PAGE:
"Oh, they're just for decoration," he said. "I thought you could paste them into your schoolbooks, or — you know — whatever you want. Ready to go?" And he carefully folded the sheets of stamps and put them in his inside pocket for safekeeping on the way home.
Between the subway exit and the courtyard, somewhere in the West Village, we always walked past a vacant lot where men stood huddled around weak fires built of broken fruit crates and trash, some of them warming tin cans of food held by coat-hanger wire over the flames. "Don't stare," my father had said the first time. "All those men are out of work, and they're hungry."
"Daddy?" Edith inquired. "Do you think Roosevelt's good?"
"Sure I do."
"Do you think all the Democrats are good?"
"Well, most of 'em, sure."
Much later I would learn that my father had participated in local Democratic Party politics for years. He had served some of his political friends — men my mother described as dreadful little Irish people from Tammany Hall — by helping them to establish Mazda Lamp distributorships in various parts of the city. And he loved their social gatherings, at which he was always asked to sing.
"Well, of course, you're too young to remember Daddy's singing," Edith said to me once after his death in 1942.
"No, I'm not; I remember."
"But I mean really remember," she said. "He had the most beautiful tenor voice I've ever heard. Remember 'Danny Boy'?"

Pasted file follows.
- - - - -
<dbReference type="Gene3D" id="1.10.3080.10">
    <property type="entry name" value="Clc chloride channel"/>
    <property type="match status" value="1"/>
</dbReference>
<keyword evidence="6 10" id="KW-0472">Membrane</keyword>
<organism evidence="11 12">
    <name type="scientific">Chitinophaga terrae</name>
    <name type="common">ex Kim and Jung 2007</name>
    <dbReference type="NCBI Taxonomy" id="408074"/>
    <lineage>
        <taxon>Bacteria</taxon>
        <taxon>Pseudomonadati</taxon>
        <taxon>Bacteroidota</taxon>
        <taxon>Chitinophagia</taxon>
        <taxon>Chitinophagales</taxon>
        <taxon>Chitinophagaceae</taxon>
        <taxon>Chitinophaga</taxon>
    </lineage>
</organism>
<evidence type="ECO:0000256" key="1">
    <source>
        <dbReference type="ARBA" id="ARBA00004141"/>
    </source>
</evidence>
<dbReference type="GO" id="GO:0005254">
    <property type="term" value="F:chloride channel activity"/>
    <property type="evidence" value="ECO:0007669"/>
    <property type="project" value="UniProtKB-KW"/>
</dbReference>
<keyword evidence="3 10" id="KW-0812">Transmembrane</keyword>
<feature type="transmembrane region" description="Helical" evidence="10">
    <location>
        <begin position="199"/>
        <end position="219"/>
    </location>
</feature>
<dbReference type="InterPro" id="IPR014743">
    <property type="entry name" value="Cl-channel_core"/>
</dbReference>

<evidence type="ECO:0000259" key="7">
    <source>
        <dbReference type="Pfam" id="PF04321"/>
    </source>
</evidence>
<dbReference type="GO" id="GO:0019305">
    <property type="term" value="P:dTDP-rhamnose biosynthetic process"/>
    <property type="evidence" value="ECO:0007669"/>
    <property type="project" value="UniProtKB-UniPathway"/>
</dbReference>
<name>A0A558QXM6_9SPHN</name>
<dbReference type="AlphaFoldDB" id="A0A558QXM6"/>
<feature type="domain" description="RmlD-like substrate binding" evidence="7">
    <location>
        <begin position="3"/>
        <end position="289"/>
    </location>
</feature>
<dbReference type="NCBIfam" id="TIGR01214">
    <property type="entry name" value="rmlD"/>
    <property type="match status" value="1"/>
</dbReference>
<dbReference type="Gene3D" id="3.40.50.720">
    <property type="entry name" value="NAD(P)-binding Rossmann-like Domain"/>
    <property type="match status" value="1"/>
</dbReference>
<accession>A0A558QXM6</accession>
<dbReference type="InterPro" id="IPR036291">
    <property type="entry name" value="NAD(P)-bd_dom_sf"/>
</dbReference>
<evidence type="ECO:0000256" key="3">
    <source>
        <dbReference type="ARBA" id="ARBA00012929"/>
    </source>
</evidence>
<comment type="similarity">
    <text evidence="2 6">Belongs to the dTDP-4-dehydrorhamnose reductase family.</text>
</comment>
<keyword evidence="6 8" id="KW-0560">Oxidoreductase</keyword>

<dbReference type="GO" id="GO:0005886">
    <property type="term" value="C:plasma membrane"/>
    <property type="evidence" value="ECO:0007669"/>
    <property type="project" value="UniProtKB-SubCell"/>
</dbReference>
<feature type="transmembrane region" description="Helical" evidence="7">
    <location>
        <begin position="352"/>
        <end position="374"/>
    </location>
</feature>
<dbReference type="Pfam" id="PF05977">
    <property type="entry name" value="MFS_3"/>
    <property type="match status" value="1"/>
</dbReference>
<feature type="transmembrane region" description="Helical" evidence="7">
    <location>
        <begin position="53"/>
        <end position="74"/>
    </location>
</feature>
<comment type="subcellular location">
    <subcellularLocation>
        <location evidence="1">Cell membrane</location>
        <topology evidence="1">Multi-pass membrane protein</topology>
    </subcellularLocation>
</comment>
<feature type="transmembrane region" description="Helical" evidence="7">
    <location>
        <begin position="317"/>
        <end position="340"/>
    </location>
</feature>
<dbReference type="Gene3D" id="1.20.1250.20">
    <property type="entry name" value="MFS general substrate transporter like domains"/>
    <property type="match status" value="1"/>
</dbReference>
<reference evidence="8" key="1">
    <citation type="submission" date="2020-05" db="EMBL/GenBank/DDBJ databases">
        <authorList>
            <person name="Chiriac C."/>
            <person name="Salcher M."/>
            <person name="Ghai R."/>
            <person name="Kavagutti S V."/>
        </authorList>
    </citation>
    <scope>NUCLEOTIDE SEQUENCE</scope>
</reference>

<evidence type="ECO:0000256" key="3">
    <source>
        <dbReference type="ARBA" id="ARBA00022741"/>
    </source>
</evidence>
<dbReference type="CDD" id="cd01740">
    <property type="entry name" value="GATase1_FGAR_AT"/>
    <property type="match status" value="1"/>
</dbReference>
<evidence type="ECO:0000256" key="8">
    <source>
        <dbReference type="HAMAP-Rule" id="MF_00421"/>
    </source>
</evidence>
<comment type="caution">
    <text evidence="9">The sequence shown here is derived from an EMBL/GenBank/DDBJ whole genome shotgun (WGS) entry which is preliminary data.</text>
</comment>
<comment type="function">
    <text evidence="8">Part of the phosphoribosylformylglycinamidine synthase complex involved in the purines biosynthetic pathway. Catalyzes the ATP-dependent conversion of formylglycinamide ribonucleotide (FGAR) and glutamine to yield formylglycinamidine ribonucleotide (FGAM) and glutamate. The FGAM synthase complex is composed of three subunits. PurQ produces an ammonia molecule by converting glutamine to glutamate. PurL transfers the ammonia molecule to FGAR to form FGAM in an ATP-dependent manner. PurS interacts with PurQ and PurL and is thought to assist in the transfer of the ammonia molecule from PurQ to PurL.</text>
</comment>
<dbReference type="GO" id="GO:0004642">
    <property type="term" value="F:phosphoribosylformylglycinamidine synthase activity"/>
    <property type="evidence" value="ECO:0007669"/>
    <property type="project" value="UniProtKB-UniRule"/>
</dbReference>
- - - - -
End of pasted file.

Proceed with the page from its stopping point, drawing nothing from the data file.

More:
"Ah, God, that was something," she said, closing her eyes. "That was really — that was really something."
When we got back to the courtyard that afternoon, and back into the studio, Edith and I watched our parents say hello to each other. We always watched that closely, hoping they might drift into conversation and sit down together and find things to laugh about, but they never did. And it was even less likely than usual that day because my mother had a guest — a woman named Sloane Cabot who was her best friend in the courtyard, and who greeted my father with a little rush of false, flirtatious enthusiasm.
"How've you been, Sloane?" he said. Then he turned back to his former wife and said, "Helen? I hear you're planning to make a bust of Roosevelt."
"Well, not a bust," she said. "A head. I think it'll be more effective if I cut it off at the neck."
"Well, good. That's fine. Good luck with it. Okay, then." He gave his whole attention to Edith and me. "Okay. See you soon. How about a hug?"
And those hugs of his, the climax of his visitation rights, were unforgettable. One at a time we would be swept up and pressed hard into the smells of linen and whiskey and tobacco; the warm rasp of his jaw would graze one cheek and there would be a quick moist kiss near the ear; then he'd let us go.
He was almost all the way out of the courtyard, almost out in the street, when Edith and I went racing after him.
"Daddy! Daddy! You forgot the stamps!"
He stopped and turned around, and that was when we saw he was crying. He tried to hide it — he put his face nearly into his armpit as if that might help him search his inside pocket — but there is no way to disguise the awful bloat and pucker of a face in tears.
"Here," he said. "Here you go." And he gave us the least convincing smile I had ever seen. It would be good to report that we stayed and talked to him — that we hugged him again — but we were too embarrassed for that. We took the stamps and ran home without looking back.